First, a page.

The Australians I’ve met on my trip so far keep asking me: why did I choose Adelaide and Brisbane to visit instead of Melbourne and Syndey? The answer is Supanova, of course! Supanova is a comic & gaming convention series native to Australia, and they allow game developers to show off their work in the Artist’s Alley. I just came from Supanova Adelaide this past weekend, and I’m heading to Supanova Brisbane on Friday. Here’s the address:

Brisbane Convention & Exhibition Centre (BCEC)
Merivale St, South Brisbane
Queensland 4101

If you’re reading this and you’re coming to the show, the first thing I want to say is “what are the odds of that? Wow!” The next thing I want to say is “come say hi to me!” I’ll be in the Artist’s Alley. You’ll recognize my table because it will have a bunch of mobile devices running Where Shadows Slumber. If you’re in line to get Dean Cain’s autograph, you’ve gone too far.

See you there?

 

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Where Shadows Slumber is now available on the App Store! bit.ly/WSS-iOS

Find out more about our game at WhereShadowsSlumber.com, ask us on Twitter (@GameRevenant), Facebookitch.io, or Twitch, and feel free to email us directly at contact@GameRevenant.com.

Frank DiCola is the founder of Game Revenant and the artist for Where Shadows Slumber.

 

Calling All Androids

Greetings, Android fans of Where Shadows Slumber!

I realize many of you were dismayed that our original Sept. 20th launch was only on the App Store, but we have good news. We’re knee-deep in Android testing as we speak, which means you have the opportunity to play Where Shadows Slumber on your Android device before the game launches on Google Play later this year!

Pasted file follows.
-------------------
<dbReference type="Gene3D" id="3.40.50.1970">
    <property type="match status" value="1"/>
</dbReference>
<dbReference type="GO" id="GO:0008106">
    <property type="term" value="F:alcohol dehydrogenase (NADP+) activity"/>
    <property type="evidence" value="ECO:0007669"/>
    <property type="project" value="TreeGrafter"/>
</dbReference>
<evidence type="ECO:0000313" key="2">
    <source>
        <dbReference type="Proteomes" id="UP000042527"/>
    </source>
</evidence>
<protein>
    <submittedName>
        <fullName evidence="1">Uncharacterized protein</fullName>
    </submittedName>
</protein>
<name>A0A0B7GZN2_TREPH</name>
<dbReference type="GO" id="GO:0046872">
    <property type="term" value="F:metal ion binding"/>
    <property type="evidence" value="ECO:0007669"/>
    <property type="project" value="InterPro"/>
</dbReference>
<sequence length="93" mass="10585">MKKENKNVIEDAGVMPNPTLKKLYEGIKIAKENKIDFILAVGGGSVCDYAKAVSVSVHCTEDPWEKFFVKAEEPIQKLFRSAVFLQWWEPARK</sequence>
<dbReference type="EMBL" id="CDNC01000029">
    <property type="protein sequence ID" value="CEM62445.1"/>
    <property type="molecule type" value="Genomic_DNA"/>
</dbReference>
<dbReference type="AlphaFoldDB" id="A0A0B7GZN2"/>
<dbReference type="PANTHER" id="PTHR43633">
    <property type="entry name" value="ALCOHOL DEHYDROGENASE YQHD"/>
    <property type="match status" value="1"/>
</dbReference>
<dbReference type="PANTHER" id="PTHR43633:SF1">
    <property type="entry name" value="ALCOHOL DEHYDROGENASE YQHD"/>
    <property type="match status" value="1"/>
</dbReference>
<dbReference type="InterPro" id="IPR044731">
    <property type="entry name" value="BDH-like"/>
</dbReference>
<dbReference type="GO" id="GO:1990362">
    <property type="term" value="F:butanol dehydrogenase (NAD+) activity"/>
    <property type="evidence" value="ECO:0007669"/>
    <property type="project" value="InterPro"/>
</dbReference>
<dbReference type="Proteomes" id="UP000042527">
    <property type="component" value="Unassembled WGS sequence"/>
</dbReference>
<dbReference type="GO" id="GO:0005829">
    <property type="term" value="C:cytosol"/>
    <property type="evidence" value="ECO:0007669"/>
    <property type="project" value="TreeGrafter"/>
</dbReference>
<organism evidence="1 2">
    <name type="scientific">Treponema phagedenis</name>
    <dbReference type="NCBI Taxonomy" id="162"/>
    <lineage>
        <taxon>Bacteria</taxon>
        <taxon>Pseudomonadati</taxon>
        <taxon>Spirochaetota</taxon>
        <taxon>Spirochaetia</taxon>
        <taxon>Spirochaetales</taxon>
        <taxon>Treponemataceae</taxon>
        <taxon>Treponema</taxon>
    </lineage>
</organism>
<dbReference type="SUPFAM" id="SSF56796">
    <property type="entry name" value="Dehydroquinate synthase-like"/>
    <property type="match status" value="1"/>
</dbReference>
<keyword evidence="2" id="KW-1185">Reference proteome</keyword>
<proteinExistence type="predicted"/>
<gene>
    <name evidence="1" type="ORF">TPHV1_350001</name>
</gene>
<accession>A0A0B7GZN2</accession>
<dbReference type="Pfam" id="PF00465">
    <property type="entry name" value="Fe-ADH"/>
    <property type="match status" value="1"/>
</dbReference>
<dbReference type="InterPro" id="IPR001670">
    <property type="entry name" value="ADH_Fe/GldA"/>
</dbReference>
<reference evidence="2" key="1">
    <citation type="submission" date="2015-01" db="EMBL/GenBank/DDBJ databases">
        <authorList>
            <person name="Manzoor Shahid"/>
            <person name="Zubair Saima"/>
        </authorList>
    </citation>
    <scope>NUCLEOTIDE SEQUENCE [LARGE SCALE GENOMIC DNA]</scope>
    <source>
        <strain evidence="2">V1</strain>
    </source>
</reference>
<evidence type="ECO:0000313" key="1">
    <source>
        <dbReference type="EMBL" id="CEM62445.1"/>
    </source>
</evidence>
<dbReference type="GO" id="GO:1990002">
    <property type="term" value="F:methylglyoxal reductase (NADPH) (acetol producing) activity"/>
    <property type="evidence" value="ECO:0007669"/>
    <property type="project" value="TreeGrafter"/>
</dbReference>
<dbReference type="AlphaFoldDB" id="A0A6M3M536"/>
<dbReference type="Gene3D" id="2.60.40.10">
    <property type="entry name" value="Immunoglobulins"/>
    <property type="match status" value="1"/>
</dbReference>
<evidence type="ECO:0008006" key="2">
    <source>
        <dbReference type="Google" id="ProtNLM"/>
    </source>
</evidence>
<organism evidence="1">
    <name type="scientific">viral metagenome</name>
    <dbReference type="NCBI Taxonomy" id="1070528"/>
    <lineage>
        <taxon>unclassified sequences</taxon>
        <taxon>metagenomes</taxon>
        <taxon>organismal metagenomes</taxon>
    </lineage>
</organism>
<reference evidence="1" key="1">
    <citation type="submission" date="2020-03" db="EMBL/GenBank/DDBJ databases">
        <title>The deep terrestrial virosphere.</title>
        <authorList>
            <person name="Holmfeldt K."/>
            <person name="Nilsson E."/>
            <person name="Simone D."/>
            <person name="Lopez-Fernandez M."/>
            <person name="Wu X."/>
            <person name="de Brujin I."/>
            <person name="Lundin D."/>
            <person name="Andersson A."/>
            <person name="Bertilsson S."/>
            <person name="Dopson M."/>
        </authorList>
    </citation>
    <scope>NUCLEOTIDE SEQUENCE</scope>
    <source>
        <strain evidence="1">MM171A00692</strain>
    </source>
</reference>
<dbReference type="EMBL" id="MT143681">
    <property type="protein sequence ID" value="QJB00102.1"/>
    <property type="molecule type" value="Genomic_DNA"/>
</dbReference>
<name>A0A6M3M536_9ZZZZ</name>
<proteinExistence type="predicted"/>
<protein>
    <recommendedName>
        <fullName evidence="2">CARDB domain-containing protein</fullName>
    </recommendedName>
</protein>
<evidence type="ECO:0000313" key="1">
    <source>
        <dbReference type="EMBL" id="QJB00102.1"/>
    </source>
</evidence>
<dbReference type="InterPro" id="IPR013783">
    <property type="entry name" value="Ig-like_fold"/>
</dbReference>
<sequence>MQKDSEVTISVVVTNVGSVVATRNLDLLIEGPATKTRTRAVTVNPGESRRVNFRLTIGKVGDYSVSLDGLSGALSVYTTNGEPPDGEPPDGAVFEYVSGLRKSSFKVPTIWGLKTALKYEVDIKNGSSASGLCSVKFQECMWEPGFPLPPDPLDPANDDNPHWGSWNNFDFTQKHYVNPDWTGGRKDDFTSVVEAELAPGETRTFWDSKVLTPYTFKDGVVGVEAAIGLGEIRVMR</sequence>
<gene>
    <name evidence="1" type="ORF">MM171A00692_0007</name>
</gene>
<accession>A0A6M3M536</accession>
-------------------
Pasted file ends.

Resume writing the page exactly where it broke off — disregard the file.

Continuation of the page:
Read on for details…

 

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What To Expect

Where Shadows Slumber is now available on Google Play through their BETA program. This free download allows you to play the first seven Levels of our game. We haven’t updated this thing since March, so if you played it back then you’ll definitely want to give the BETA another shot!

Remember that the purpose of this test is to help us with our upcoming Android launch. If you were hoping for more than seven Levels, we’re sorry! The team is more focused on solving hardware problems than providing a fun experience. (You’ll have to buy the full game for that…) There are 2,500 Android devices in current use, across six different functioning operating system versions. A ton of people still use Android 5.0, but Google is already up to version 9.0! There are so many combinations to test, we can’t possibly handle this on our own.

The BETA will allow you to see if the game runs on your old phone, see how well it performs, get a sense of the game’s controls and puzzles, and experience a tiny snippet of the game’s story. That’s all you need right now!

When you complete the BETA (which should only take 10 minutes) be sure to fill out the survey in the app description. For your convenience, here’s the link:

Google Survey

Happy testing, everyone!

 

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What’s The Plan?